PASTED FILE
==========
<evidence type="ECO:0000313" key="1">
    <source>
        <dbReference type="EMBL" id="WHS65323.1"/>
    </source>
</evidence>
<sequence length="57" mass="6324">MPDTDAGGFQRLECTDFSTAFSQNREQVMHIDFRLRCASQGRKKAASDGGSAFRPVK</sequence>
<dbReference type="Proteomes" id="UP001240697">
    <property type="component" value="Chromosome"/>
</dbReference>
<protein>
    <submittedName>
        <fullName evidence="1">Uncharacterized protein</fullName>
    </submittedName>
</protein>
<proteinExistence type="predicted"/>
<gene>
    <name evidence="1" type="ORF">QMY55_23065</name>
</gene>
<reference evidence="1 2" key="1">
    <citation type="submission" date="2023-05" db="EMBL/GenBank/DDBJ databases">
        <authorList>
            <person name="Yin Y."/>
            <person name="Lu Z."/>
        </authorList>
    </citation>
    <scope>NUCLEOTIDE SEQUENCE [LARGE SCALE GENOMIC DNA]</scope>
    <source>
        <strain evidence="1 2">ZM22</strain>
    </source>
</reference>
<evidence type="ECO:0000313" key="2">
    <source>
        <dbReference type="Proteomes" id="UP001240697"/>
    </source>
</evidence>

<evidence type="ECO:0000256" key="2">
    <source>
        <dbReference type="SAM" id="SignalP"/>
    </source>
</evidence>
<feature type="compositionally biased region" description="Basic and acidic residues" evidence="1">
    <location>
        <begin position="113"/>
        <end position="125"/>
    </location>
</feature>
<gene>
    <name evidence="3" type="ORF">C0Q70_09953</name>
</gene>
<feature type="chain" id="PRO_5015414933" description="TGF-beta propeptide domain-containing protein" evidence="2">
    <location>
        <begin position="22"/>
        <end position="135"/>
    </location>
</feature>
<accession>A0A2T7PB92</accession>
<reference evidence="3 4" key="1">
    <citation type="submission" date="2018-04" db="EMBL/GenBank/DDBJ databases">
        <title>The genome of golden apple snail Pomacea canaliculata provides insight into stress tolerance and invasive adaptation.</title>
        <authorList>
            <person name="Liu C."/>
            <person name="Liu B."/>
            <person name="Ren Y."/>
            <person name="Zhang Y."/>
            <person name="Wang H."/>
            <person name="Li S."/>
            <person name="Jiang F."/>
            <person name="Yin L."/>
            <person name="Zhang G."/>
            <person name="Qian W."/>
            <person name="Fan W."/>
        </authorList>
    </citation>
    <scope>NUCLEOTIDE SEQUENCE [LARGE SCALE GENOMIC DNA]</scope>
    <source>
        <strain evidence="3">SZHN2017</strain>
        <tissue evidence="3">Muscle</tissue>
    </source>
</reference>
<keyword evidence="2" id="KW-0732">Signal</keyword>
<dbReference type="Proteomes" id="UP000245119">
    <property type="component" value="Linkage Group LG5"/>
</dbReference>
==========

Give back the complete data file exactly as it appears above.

<evidence type="ECO:0000313" key="1">
    <source>
        <dbReference type="EMBL" id="WHS65323.1"/>
    </source>
</evidence>
<sequence length="57" mass="6324">MPDTDAGGFQRLECTDFSTAFSQNREQVMHIDFRLRCASQGRKKAASDGGSAFRPVK</sequence>
<dbReference type="Proteomes" id="UP001240697">
    <property type="component" value="Chromosome"/>
</dbReference>
<protein>
    <submittedName>
        <fullName evidence="1">Uncharacterized protein</fullName>
    </submittedName>
</protein>
<proteinExistence type="predicted"/>
<gene>
    <name evidence="1" type="ORF">QMY55_23065</name>
</gene>
<reference evidence="1 2" key="1">
    <citation type="submission" date="2023-05" db="EMBL/GenBank/DDBJ databases">
        <authorList>
            <person name="Yin Y."/>
            <person name="Lu Z."/>
        </authorList>
    </citation>
    <scope>NUCLEOTIDE SEQUENCE [LARGE SCALE GENOMIC DNA]</scope>
    <source>
        <strain evidence="1 2">ZM22</strain>
    </source>
</reference>
<evidence type="ECO:0000313" key="2">
    <source>
        <dbReference type="Proteomes" id="UP001240697"/>
    </source>
</evidence>

<evidence type="ECO:0000256" key="2">
    <source>
        <dbReference type="SAM" id="SignalP"/>
    </source>
</evidence>
<feature type="compositionally biased region" description="Basic and acidic residues" evidence="1">
    <location>
        <begin position="113"/>
        <end position="125"/>
    </location>
</feature>
<gene>
    <name evidence="3" type="ORF">C0Q70_09953</name>
</gene>
<feature type="chain" id="PRO_5015414933" description="TGF-beta propeptide domain-containing protein" evidence="2">
    <location>
        <begin position="22"/>
        <end position="135"/>
    </location>
</feature>
<accession>A0A2T7PB92</accession>
<reference evidence="3 4" key="1">
    <citation type="submission" date="2018-04" db="EMBL/GenBank/DDBJ databases">
        <title>The genome of golden apple snail Pomacea canaliculata provides insight into stress tolerance and invasive adaptation.</title>
        <authorList>
            <person name="Liu C."/>
            <person name="Liu B."/>
            <person name="Ren Y."/>
            <person name="Zhang Y."/>
            <person name="Wang H."/>
            <person name="Li S."/>
            <person name="Jiang F."/>
            <person name="Yin L."/>
            <person name="Zhang G."/>
            <person name="Qian W."/>
            <person name="Fan W."/>
        </authorList>
    </citation>
    <scope>NUCLEOTIDE SEQUENCE [LARGE SCALE GENOMIC DNA]</scope>
    <source>
        <strain evidence="3">SZHN2017</strain>
        <tissue evidence="3">Muscle</tissue>
    </source>
</reference>
<keyword evidence="2" id="KW-0732">Signal</keyword>
<dbReference type="Proteomes" id="UP000245119">
    <property type="component" value="Linkage Group LG5"/>
</dbReference>